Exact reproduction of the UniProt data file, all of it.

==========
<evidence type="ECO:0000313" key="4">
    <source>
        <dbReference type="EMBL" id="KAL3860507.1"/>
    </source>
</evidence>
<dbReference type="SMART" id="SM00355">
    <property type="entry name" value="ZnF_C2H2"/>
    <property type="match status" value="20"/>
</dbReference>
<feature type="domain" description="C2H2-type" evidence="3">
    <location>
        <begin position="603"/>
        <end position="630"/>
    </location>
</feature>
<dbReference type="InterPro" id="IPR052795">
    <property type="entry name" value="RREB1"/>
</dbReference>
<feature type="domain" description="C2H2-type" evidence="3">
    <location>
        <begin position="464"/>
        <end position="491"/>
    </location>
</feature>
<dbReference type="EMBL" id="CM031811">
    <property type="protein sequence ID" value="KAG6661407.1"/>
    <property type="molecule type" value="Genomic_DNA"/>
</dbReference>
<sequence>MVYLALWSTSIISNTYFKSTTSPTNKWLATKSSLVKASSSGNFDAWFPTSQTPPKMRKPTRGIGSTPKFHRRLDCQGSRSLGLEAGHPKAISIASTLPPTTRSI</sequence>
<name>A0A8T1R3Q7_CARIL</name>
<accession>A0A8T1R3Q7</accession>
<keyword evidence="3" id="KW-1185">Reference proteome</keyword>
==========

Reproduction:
<evidence type="ECO:0000313" key="4">
    <source>
        <dbReference type="EMBL" id="KAL3860507.1"/>
    </source>
</evidence>
<dbReference type="SMART" id="SM00355">
    <property type="entry name" value="ZnF_C2H2"/>
    <property type="match status" value="20"/>
</dbReference>
<feature type="domain" description="C2H2-type" evidence="3">
    <location>
        <begin position="603"/>
        <end position="630"/>
    </location>
</feature>
<dbReference type="InterPro" id="IPR052795">
    <property type="entry name" value="RREB1"/>
</dbReference>
<feature type="domain" description="C2H2-type" evidence="3">
    <location>
        <begin position="464"/>
        <end position="491"/>
    </location>
</feature>
<dbReference type="EMBL" id="CM031811">
    <property type="protein sequence ID" value="KAG6661407.1"/>
    <property type="molecule type" value="Genomic_DNA"/>
</dbReference>
<sequence>MVYLALWSTSIISNTYFKSTTSPTNKWLATKSSLVKASSSGNFDAWFPTSQTPPKMRKPTRGIGSTPKFHRRLDCQGSRSLGLEAGHPKAISIASTLPPTTRSI</sequence>
<name>A0A8T1R3Q7_CARIL</name>
<accession>A0A8T1R3Q7</accession>
<keyword evidence="3" id="KW-1185">Reference proteome</keyword>